Both dogs are incredibly affectionate and loyal to their owners. However, the spunkiness of a French Bulldog can cause it to be less compatible with other pets or small children. This is not true for the Pug, which absolutely loves kids and gets along famously with other animals.
Both dogs are prone to snoring due to their flat faces. They will make you laugh as they snort with excitement or make funny sounds during sleep. They can also be vocal, talking back to you in dog language as if they’re partaking in a conversation.
Frenchies are more slightly more active than a Pug. Pugs may be up for romping around, but they love to follow up with frequent naps. Frenchies, on the other hand, can keep up with fun activities with fewer breaks.
Even though the Pug is enormously friendly, they make better watchdogs by a minor margin. They are quick to alert their families of any suspicious happenings, ready to act. They aren’t very threatening due to their size and stature, but that won’t stop them.
Both make excellent family additions, being neither aloof nor disengaged. They will try to include themselves in all the activities you enjoy. Both are ecstatic to go on car rides, vacations, day trips, and walks with you. They genuinely enjoy just being involved in as much of your day as you will allow.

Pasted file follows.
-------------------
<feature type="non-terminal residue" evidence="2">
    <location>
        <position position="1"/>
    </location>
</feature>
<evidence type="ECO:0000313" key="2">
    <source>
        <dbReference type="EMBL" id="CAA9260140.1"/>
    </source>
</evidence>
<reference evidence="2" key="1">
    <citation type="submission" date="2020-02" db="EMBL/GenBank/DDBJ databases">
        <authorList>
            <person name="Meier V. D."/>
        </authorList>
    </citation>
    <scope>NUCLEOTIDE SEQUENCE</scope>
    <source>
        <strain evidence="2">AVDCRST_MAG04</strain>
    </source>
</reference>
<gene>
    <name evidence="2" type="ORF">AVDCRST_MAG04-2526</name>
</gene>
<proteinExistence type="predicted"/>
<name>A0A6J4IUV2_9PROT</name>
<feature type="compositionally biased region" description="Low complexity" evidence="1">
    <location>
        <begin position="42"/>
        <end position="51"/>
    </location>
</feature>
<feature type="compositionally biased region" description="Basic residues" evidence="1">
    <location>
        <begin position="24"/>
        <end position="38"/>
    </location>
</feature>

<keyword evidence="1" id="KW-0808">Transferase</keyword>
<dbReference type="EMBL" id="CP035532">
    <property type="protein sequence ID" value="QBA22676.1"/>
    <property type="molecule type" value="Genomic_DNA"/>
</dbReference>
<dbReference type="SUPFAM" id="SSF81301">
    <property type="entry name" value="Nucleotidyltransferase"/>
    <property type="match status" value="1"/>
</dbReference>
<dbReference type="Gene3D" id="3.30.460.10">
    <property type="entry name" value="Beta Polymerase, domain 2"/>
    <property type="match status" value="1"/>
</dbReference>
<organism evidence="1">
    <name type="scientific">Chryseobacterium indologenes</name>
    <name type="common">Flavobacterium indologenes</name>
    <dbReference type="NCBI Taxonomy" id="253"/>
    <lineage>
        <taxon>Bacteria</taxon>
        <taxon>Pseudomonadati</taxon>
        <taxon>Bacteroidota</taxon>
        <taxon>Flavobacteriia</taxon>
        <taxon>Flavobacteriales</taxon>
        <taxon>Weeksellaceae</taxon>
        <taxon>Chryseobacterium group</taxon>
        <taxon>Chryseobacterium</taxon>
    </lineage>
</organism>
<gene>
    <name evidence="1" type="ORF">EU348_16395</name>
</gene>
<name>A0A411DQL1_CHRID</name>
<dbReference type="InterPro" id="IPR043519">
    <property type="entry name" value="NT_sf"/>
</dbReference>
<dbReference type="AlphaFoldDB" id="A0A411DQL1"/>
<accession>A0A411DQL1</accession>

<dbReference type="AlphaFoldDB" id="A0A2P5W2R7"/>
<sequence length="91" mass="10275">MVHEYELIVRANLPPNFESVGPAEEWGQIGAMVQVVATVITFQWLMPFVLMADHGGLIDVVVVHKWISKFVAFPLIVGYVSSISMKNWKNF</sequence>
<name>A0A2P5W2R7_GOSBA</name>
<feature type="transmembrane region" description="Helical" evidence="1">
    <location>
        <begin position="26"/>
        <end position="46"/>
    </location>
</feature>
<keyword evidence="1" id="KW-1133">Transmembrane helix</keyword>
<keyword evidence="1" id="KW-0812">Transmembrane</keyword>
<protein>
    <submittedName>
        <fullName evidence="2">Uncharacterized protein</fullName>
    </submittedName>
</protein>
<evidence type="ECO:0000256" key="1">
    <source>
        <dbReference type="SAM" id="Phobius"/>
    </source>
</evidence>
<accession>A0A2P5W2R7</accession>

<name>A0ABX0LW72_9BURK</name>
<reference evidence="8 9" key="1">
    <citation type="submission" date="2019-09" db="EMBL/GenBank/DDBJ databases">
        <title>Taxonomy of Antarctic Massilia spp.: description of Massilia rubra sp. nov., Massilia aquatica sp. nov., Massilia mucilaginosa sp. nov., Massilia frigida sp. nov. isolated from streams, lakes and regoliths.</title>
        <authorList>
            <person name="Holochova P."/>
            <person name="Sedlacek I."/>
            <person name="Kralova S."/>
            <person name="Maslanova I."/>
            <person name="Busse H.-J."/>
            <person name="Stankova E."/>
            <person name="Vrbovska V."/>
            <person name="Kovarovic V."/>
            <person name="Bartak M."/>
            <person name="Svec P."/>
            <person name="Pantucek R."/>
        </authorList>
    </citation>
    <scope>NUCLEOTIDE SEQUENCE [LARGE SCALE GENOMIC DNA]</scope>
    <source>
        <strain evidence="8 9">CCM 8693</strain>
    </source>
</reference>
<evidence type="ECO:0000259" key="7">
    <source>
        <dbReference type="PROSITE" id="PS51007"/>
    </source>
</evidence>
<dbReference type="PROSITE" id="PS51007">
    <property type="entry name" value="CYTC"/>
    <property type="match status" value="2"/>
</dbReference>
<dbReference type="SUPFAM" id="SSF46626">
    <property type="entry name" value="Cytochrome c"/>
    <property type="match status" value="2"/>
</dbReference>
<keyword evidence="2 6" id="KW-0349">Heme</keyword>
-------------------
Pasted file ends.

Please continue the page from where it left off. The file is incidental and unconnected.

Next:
French Bulldogs have a lifespan of 9 to 11 years, which is considered quite short for a smaller dog. Pug’s lifespan exceeds this, averaging 12-14 years.
Because they both fall in the brachycephalic category, this poses significant health risks for them. They cannot be in even moderately high temperatures for extended periods. Due to their facial construction, they can’t pant properly. It can cause heatstroke and breathing difficulties, which can lead to death.
Pugs can suffer Pug Dog Encephalitis. It is a disease of the central nervous system, which is progressive and will ultimately cause their demise. It starts symptomatically as seizures, abnormal gait, and eventual blindness.
On top of respiratory-related diseases, both Pug’s and French Bulldogs can also suffer from a wide selection of genetic conditions. These include spinal disorders, eye issues, and joint conditions.
Frenchies tend to have allergy problems. They have a good chance of developing sensitivities to food and surrounding irritants. Be ready for special diets as well as protection from environmental allergens.